Why on earth do you bring a flashlight? Easy. How many times have you walked into a dimly lit basement, closet or den? Wanna check way in the back of a cabinet? See behind all those books? The flashlight is your friend.
Always leave an umbrella in the car for estate sales. If it’s raining and there’s a line, you will be standing outside, getting wet. They will not take pity on you. Same thing goes for winter weather. If it’s cold, always dress appropriately. You can thank me for this later.
Cash is king at an estate sale. Many will say in the listing what payment is accepted, but a credit card will hit them with a 3% processing fee. No bueno. If I’m looking at a large piece, I may start negotiating right then and there, but if I have a ton of smalls, I’ll try to bundle everything together and ask on certain pieces if they can come down. Many times if you’re paying with cash, you’ll wind up with a better bargain.
Negotiating At Estate Sales
If you attend the estate sale on the first day, they may not discount, but on the second day of the sale after 12 pm, you can usually start to wheel and deal. Third or final day of the sale, everything is usually 20-50% off. If you feel something is too high, no matter what the day, make a reasonable offer or ask what’s their best price…even if you don’t have cash. What do you have to lose? More often than not, the prices are not firm…and really, what’s the worst they can say? No?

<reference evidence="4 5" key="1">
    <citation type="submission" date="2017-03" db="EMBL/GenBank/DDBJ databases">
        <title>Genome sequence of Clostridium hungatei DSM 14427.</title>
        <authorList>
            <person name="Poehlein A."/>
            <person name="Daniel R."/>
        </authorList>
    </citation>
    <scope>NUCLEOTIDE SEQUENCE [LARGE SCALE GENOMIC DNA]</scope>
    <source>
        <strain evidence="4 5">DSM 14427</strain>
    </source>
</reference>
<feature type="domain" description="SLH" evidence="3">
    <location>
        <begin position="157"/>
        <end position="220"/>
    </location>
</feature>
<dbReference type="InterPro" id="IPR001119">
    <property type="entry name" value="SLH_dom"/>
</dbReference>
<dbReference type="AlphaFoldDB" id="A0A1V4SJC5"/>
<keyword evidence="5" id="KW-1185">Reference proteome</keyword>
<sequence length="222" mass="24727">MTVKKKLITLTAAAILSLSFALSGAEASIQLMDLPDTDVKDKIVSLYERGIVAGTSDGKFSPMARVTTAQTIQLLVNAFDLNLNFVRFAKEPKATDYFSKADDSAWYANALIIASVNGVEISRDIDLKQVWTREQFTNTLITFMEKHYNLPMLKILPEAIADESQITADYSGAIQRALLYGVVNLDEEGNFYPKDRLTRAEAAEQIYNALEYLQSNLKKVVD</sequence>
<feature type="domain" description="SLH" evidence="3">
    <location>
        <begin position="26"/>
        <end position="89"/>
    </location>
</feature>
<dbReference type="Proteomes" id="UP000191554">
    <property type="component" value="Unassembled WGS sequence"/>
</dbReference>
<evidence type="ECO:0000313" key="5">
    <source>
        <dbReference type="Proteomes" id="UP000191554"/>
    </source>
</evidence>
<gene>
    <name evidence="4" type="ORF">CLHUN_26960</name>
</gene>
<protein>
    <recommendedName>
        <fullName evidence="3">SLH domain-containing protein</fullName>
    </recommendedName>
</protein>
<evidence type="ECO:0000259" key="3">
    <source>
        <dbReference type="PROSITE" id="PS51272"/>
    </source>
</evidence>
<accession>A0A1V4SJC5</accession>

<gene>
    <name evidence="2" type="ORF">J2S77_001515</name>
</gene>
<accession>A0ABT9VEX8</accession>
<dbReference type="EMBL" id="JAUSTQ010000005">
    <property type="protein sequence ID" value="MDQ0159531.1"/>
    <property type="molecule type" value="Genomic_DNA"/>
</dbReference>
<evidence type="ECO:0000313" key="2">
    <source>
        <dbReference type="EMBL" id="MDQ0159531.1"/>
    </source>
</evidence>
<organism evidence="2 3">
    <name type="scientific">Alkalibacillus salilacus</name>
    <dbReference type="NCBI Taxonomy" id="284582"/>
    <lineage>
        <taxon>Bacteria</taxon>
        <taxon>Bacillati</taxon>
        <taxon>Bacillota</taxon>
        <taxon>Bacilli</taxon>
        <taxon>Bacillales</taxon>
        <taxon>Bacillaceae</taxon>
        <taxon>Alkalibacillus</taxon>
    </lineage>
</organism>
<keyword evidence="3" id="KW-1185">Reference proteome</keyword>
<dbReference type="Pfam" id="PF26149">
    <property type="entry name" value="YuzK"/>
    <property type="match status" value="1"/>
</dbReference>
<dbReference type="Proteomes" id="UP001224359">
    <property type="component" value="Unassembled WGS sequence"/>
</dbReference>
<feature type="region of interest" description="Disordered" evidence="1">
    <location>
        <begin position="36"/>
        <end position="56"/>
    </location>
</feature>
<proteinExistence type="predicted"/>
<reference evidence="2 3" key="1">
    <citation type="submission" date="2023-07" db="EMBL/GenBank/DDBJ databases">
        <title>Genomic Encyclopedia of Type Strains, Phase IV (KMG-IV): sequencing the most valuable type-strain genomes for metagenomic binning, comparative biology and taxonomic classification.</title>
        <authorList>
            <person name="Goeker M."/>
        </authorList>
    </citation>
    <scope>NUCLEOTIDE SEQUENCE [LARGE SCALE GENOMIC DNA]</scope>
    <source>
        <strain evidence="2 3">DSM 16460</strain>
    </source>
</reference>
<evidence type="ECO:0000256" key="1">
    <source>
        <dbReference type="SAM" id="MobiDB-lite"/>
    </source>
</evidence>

Last Day Of The Estate Sale
If you are attending the mother of all estate sales on the first day and find something you like that’s not negotiable, go back on the last day. See if it’s still there. Remind them that you already purchased something the day before. Their job is to empty that house. If you give them a reasonable offer, you’ll probably make the sale.
Estate Sale Etiquette
There is unwritten estate sale etiquette and rules to follow besides respecting the list or numbers. Be polite. You’re in someone’s home. Someone who more often than not has passed away. Sometimes family members are within earshot. If something is junk, keep it to yourself and move on. There’s no reason to comment or make a scene.
If someone starts to tell you the story of a piece…even if it’s not interesting, be gracious and listen. Even if you’re a dealer planning to sell. These items hold memories and have meaning to their lives. Be kind.
Last Estate Sale Tip
Most of the time, it’s a company running the estate sale, and more often than not, they host one, sometimes two sales a weekend. Ask if you can be added to their email list. These companies tend to stay within their decor genre, plus you’ll never miss a sale. You’ll also become a familiar face which may help your next round of negotiations and makes the whole how to find estate sales chore a lot easier.
Do you have any additional tips and tricks for estate sales? If so, I’d love for you to leave them in the comments below!